Day #6: Last Call for Fun at AirVenture 2016

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SITES AT THE SEAPLANE BASE

Come see what I saw on our last day at AirVenture 2016.  We checked out of our delightful B & B and headed a few miles down the road to the Seaplane Base.  People from all over the world visited the site and marked their hometowns on the map below.

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We found the Seaplane Base to be an idyllic location, one that you could fly to and then camp at if you wanted. Many people took that option, but what was the big draw this year?  What attracted so many, from so far away?

THE MARTIN MARS

Answer:  The Monster of All Flying Boats–The Mighty Martin Mars!  This behemoth, owned by the Coulson Group, is the world’s largest flying boat to be flown operationally. This aircraft, one of five built at the end of the World War II, first served as a troop transport by the U.S. Navy for several years. One of the aircraft was destroyed in a fire, and the other four were then sold in 1959 to a British Columbia forest consortium and converted to fire tankers. Two out of the original four planes had long stints fighting forest fires. The other two had accidents that permanently grounded them.

PRIVATE COLLECTOR KERMIN WEEKS

Kermit Weeks, the owner of Fantasy of Flight Museum in Florida and the largest private collector of aircraft in the world, was part of the crew flying the Martin Mars from Vancouver Island to Oshkosh’s Lake Winnebago.  Weeks felt that the aircraft is so special that he told the local news station that he “. . . believe(d) I’m being part of history” especially since he had his “doubts on whether the airplane will continue flying.” Weeks put his money where his heart is because the local news also reported that he bought his seat on the flight deck by paying the $40,000 fuel bill for the eight-hour flight. Like Weeks, Martin Mars fans came great distances to view this massive machine.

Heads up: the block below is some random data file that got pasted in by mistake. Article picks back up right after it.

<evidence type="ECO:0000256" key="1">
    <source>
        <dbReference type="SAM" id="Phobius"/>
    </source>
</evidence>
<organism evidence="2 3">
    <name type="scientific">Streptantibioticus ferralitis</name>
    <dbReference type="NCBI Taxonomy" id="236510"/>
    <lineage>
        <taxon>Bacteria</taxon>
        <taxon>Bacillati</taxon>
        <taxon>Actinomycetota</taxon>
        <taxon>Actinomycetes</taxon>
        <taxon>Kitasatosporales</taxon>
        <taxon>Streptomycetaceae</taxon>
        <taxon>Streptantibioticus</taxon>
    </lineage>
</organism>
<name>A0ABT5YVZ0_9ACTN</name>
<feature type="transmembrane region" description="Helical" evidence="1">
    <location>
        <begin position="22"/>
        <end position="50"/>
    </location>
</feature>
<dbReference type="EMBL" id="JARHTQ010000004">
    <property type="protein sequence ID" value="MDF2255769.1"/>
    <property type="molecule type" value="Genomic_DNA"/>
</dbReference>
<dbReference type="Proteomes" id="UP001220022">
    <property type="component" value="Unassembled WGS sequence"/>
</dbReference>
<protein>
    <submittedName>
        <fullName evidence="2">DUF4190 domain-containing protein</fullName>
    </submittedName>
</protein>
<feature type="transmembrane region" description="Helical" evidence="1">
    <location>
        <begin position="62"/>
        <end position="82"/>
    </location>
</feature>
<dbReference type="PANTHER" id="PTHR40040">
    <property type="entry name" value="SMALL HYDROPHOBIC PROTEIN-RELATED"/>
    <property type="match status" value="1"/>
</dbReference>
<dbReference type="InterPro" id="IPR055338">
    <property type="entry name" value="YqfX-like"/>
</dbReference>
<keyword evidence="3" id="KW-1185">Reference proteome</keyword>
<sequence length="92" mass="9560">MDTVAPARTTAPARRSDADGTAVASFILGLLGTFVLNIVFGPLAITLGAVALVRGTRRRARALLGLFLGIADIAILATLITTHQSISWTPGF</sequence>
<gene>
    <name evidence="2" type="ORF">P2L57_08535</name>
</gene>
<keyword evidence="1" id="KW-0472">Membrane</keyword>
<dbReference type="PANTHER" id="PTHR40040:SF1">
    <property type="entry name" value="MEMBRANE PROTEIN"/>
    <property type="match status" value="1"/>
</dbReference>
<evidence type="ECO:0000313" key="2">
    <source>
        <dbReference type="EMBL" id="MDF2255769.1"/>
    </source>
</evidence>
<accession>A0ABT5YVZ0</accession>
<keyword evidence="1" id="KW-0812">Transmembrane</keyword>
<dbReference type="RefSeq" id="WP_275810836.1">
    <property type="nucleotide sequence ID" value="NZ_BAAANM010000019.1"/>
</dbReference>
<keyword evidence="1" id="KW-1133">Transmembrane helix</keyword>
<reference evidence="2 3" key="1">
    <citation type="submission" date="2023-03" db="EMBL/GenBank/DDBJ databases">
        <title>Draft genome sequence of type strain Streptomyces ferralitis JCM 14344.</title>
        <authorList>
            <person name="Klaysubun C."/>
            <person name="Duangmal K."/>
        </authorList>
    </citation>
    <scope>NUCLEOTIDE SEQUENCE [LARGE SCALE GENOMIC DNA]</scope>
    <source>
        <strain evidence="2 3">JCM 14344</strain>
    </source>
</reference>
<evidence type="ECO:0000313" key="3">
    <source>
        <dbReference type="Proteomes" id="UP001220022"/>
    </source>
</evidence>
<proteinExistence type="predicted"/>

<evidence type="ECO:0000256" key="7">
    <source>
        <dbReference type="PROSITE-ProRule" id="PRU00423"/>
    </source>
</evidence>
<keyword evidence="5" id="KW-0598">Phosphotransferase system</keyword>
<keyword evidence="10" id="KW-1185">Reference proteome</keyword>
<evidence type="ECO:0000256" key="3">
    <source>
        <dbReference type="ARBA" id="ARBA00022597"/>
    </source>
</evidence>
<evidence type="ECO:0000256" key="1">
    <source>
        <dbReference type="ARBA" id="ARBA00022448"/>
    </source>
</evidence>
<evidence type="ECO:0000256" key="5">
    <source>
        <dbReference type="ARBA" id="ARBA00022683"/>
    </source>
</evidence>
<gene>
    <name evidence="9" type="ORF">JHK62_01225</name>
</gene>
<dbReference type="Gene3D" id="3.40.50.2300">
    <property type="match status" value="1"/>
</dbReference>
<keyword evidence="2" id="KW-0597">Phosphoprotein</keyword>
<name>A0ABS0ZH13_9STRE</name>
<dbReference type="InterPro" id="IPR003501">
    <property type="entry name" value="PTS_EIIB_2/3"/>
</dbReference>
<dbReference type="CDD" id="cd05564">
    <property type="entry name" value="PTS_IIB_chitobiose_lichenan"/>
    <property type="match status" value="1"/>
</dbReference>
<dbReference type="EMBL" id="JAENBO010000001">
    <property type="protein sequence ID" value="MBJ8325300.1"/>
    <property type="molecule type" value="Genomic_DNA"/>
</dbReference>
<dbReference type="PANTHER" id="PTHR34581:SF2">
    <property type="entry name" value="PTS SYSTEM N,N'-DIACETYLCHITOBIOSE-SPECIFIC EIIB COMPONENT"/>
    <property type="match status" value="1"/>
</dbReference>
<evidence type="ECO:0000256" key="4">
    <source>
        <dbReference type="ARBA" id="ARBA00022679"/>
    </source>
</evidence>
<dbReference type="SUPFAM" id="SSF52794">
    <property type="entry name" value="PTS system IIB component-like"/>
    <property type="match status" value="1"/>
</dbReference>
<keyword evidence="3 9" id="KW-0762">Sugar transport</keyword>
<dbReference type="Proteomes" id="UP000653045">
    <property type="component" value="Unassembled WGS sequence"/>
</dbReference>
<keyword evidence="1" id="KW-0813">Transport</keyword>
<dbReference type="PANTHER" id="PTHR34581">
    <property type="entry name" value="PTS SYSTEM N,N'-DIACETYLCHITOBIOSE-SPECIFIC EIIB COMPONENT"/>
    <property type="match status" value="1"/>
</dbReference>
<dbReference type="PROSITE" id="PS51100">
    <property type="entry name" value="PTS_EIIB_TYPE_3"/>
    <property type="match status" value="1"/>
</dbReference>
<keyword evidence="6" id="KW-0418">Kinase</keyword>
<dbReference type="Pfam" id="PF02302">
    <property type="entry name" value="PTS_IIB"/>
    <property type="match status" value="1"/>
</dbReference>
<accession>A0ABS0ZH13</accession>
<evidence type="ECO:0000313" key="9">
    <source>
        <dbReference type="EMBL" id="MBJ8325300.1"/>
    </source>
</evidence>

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PROBLEM ON THE LAKE

Some flew close to the aircraft to get an up close and personal view, while others on the shore were artistically inspired. We all looked forward to the promised tours of this historical flying boat.  One problem: Where were the boats taking fans out to the Martin Mars?

Oops! The flight crew had an engine issue when taking off on the lake. They made a cautionary landing in shallow water, which poked a hole in the hull.  No tours today!

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HANDSOME IS IN THE EYE OF THE BEHOLDER

We then found other things to do.  My favorite was the meet and greet session with the  pilots from the Canadian Geese Flying Team. These handsome guys were straight out of central casting:  drop-your-jaw gorgeous.  (Or maybe I was just tired of looking at airplanes all week!)  My husband obviously didn’t share my sentiments about needing a change of scenery because here he is admiring a Searey.

HUMOR AT THE BASE

We noticed we had other options for entertainment too as we strolled by “Naka Beach.” Everyone else strolled on by too, so nothing scandalous to report here.

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I will report that seaplane pilots obviously have a sense of humor.

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WHICH WAY TO GO?

Our time is finished at AirVenture 2016, and in case we hadn’t gotten our aviation fix, the sign post below points to other aviation sites to explore.  We are sated, so we don’t take a detour.  Instead, we are off to Milwaukee to catch our flight home.  We had a fun time playing with airplanes, but that fact didn’t hold true for the trip home. We got stuck in Atlanta overnight, but I am not going to share those details. Why end a happy story with a horrific conclusion?

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